Of Prayer Book Revision – and Pigeons

By Lee Ann Walling


The House of Deputies voted Saturday not to kick the can down the triennial road but to start the process of revising the 1979 Book of Common Prayer. The House of Bishops still need to weigh in, and the estimated time of arrival for a finished prayer book is 2030.

The full amended text of the resolution, A068, can be viewed here. A majority of lay and clergy delegates from the Episcopal Church in Delaware voted for the resolution.

The resolution ensures that “such revision will continue in faithful adherence to the historic rites of the Church Universal as they have been received and interpreted within the Anglican tradition of Common Prayer.” It also specifies that “such revision utilize the riches of Holy Scripture and our Church’s liturgical, cultural, racial, generational, linguistic, gender and ethnic diversity in order to share common worship.”

Probably most controversially, the resolution requires that “such revision utilize inclusive and expansive language and imagery for humanity and divinity.”

There was a great deal of compelling testimony from deputies for whom the notion of God as a “father” or as “an old white guy with a beard” (as one put it) is not who they encounter or what they see when they pray. “Expanded” language is not replacement language.

It is fair to say that most deputies were surprised to be faced with this monumental vote – and on Day Three of General Convention, no less. Most assumed they would be presented with the “kick-the-can” option, which was for the church to practice “deep engagement” with the 1979 Book of Common Prayer over the next three years “with a view to increasing the Church’s familiarity with the book in its entirety.”

The truth is, for many Episcopalians, the Book of Common Prayer has been reduced to snippets in a Sunday bulletin. As the church’s Standing Commission on Liturgy and Music begins this long-term process,  guidance such as Derek Olsen’s “Inwardly Digest: The Prayer Book as a Guide to a Spiritual Life” might help provide knowledge and context.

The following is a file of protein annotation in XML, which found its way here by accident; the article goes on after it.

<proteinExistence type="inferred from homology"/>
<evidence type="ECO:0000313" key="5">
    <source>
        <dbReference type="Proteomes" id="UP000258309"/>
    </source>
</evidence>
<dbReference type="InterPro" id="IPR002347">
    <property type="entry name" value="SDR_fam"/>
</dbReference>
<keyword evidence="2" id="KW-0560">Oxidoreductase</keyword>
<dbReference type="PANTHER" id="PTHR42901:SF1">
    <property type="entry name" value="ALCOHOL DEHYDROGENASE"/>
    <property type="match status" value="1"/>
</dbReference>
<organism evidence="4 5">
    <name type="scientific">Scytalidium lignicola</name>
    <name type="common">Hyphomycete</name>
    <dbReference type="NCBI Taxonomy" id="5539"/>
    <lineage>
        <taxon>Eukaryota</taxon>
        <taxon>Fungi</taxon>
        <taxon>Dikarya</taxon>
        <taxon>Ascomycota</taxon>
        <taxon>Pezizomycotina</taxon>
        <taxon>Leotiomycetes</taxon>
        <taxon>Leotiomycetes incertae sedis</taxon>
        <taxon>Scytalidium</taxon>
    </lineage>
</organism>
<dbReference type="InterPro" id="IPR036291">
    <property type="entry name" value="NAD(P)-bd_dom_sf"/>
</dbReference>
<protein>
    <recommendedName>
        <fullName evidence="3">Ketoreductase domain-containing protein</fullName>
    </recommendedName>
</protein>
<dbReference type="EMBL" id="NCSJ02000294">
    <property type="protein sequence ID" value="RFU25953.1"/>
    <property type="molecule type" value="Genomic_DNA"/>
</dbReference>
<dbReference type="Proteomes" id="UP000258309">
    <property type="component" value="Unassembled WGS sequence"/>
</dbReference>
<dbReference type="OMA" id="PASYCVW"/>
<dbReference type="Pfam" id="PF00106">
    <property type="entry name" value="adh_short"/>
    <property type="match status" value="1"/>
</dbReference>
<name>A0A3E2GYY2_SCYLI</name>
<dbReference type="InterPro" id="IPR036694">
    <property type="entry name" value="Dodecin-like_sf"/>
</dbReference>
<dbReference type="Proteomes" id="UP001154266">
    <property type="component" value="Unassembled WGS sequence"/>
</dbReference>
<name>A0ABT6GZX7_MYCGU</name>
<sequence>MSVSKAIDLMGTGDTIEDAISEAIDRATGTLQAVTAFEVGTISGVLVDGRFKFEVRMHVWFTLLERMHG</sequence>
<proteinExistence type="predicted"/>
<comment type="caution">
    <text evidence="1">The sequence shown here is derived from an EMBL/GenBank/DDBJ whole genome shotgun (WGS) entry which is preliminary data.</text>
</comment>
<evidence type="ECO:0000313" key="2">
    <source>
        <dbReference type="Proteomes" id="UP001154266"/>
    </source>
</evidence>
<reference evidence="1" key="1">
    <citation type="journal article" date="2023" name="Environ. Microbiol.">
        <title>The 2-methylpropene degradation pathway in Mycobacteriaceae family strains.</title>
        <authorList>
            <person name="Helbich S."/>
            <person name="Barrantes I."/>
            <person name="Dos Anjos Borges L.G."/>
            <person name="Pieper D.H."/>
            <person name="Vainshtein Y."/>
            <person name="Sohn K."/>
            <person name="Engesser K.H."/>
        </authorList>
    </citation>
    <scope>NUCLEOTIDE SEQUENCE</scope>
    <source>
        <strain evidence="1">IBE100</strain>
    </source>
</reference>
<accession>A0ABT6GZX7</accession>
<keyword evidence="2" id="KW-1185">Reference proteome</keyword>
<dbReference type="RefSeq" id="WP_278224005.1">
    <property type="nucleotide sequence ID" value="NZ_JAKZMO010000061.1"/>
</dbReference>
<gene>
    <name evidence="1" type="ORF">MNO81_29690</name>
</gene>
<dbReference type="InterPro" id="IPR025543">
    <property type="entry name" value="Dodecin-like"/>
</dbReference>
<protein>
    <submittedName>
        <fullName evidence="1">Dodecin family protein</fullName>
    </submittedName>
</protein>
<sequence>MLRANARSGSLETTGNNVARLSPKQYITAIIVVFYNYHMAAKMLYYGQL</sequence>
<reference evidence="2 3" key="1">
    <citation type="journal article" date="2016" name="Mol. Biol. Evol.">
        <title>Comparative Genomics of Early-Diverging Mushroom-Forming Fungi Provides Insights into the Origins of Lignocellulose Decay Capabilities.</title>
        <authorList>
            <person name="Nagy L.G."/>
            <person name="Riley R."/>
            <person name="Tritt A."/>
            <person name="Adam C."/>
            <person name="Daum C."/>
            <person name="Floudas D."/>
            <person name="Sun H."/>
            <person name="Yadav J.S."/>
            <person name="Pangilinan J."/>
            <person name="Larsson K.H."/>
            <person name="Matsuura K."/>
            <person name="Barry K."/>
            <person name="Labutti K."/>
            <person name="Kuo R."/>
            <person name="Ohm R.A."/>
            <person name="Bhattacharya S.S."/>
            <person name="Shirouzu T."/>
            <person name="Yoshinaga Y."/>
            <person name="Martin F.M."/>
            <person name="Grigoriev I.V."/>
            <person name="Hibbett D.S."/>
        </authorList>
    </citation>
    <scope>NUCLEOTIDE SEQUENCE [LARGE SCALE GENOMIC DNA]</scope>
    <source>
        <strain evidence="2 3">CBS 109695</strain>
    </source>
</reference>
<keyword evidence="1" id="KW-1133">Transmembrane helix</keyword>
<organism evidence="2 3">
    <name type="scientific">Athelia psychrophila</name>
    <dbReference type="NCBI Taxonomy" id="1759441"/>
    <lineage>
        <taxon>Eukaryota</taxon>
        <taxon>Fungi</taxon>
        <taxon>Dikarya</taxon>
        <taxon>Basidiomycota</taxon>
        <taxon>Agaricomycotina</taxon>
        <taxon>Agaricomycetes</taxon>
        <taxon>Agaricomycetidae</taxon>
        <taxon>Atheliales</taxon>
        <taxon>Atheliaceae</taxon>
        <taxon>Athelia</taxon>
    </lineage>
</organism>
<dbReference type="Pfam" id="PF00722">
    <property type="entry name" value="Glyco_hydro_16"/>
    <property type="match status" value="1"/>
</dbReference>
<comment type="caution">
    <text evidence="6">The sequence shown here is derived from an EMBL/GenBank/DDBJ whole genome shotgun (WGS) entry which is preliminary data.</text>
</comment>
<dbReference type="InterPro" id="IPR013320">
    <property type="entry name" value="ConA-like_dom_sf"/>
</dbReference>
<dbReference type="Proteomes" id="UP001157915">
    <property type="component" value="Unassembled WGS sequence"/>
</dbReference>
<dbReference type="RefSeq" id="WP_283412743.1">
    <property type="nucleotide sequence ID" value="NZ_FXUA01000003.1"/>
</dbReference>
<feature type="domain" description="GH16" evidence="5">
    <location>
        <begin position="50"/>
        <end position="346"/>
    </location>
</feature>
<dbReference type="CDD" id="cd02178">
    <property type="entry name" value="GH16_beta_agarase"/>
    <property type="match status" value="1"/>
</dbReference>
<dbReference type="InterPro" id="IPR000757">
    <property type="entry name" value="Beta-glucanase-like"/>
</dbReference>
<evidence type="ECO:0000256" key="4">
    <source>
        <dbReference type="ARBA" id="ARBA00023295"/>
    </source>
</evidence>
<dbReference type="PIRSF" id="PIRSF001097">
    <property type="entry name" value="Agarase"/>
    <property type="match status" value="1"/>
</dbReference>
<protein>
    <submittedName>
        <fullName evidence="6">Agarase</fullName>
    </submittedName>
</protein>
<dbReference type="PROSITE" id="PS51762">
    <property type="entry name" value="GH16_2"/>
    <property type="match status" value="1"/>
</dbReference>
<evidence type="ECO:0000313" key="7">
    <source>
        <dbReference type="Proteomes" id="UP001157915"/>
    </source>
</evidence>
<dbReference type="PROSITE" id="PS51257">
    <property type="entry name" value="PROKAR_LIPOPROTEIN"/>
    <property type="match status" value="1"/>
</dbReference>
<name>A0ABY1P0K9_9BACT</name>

Sweet, Heavenly Pigeon

In the cavernous House of Deputies, a couple of brazen pigeons have been spotted flying in the rafters, strutting on the house floor, and alighting on deputy tables and speaker stands. One now has his own Twitter handle, @gc79pigeon and is up to 559 followers as of Sunday morning. The pigeon was even interviewed by Episcopal Café.

The pigeon provides some measure of comic relief to what has been a grueling schedule. For the last few days, we have been sucked into a schedule that starts at 7:30 a.m. and ends at 11 as our daily deputation meeting winds down in the Rev. Ruth Beresford’s hotel room. There is an hour here or there to try to grab a quick bite in an area that is full of enticing restaurants. As legislative committees finish their work on resolutions, the schedule is beginning to settle down a bit.

Some of us have made it to the Congress Avenue bridge to join the throngs who gather every night to watch about a million Mexican free-tail bats fly out in massive swarms in search of food. It is the largest urban bat colony in the world. Thousands of people stand on the bridge, on the trails below and wait on boats in the Colorado River to view this incredible spectacle.

Lee Ann Walling is a second-time deputy to General Convention and a member of the Church Planting and Evangelism legislative committee. She is returning to Austin as a 1977 journalism graduate of the University of Texas and attends Christ Church in Milford.

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